Here’s another good question to ask the next Darwinist you meet: Explain the causal circularity that suffuses life. And what does that mean?
Distinguished chemist Marcos Eberlin is the author of the new book Foresight: How the Chemistry of Life Reveals Planning and Purpose, which carries an impressive three endorsements from Nobel Prize-winning scientists. He explains in a great article up now at The Stream, “The Chicken-and-Egg Problem Is Everywhere in Biology.”
The chicken reference is not just a metaphor. The problem of a baby chicken and its egg is the “archetypal example” of a conundrum that unguided evolution is powerless to solve. It takes the form: “To get A we need B, but to get B we first need A. We can’t have one without the other. To get both together, we need foresight — an engineer capable of planning for the future.” In biology, there are many A’s, and many B’s.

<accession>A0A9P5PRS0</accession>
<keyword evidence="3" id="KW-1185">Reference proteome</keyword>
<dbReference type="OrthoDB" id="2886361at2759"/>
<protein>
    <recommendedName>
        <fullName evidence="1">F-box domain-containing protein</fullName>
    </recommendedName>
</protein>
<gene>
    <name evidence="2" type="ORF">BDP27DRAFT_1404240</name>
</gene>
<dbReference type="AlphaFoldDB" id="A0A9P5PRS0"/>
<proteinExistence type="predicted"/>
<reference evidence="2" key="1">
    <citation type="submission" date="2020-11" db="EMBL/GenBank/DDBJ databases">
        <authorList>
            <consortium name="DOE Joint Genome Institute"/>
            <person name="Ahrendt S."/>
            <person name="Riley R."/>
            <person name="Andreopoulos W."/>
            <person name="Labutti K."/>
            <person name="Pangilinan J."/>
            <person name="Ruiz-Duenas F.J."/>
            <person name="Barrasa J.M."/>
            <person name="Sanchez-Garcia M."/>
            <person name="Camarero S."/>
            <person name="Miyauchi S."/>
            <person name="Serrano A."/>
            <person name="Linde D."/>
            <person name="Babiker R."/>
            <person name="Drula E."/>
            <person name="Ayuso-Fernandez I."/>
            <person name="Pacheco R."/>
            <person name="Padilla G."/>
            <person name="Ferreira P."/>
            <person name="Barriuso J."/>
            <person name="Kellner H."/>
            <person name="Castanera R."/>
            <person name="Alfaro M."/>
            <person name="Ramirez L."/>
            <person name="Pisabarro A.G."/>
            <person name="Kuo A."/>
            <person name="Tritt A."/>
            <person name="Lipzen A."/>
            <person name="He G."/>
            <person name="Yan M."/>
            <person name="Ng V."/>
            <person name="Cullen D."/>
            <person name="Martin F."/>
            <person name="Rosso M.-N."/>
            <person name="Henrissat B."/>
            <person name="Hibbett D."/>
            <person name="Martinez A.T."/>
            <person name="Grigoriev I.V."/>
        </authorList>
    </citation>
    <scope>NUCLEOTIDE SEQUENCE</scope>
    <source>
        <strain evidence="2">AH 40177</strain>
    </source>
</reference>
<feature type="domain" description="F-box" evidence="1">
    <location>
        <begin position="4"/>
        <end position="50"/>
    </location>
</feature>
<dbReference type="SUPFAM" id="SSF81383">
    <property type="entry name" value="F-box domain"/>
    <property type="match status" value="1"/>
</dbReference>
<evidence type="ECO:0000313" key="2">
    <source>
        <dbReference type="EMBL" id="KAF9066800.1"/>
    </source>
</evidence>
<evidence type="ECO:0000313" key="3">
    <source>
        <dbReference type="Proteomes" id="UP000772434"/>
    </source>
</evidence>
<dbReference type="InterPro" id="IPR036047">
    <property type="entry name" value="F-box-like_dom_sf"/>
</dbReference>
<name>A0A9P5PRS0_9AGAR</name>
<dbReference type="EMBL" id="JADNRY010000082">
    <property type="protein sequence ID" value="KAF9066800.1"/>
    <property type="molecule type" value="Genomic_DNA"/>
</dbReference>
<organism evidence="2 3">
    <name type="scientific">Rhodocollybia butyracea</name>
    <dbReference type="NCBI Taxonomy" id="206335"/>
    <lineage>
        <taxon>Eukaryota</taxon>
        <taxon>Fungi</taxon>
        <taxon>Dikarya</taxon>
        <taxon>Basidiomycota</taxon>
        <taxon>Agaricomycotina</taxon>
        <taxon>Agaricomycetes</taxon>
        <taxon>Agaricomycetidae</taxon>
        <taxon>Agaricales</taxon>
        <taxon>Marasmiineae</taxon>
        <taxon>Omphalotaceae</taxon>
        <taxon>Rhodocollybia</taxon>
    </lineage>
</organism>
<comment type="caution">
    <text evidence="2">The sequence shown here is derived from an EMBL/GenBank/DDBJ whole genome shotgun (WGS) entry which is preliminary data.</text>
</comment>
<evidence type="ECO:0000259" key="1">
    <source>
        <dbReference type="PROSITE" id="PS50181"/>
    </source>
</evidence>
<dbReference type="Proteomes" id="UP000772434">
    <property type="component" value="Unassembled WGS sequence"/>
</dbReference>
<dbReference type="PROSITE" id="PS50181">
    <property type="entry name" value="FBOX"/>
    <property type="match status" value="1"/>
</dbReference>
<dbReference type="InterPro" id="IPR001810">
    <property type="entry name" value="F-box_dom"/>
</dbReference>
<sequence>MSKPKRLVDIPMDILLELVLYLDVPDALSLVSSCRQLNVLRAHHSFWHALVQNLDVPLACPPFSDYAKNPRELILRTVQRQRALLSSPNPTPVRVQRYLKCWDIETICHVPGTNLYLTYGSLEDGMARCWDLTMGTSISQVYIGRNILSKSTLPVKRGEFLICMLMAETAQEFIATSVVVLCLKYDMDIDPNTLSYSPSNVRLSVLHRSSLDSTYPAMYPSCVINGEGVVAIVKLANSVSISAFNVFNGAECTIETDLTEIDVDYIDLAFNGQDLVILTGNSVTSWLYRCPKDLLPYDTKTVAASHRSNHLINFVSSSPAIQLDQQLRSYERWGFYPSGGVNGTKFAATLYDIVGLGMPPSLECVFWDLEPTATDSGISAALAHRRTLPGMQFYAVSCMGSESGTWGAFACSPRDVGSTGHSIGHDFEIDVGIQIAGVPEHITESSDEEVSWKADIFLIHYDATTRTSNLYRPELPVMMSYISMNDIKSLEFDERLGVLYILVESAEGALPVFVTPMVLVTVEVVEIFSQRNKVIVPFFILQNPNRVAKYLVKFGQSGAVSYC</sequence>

Other examples he describes: the structure of cell membranes, and the relationship between DNA and RNA and proteins. Both are at the foundation of life. The phenomenon of causal circularity is a “circle that points” to intelligent design. Read the rest over at The Stream.
You could pose the question to one of our Darwinist critics and see if you can get a meaningful reply. As Dr. Eberlin advises, don’t be satisfied with handwaving or question-begging explanations. Nor, I would add, with the usual snarky put-downs that pass for responses.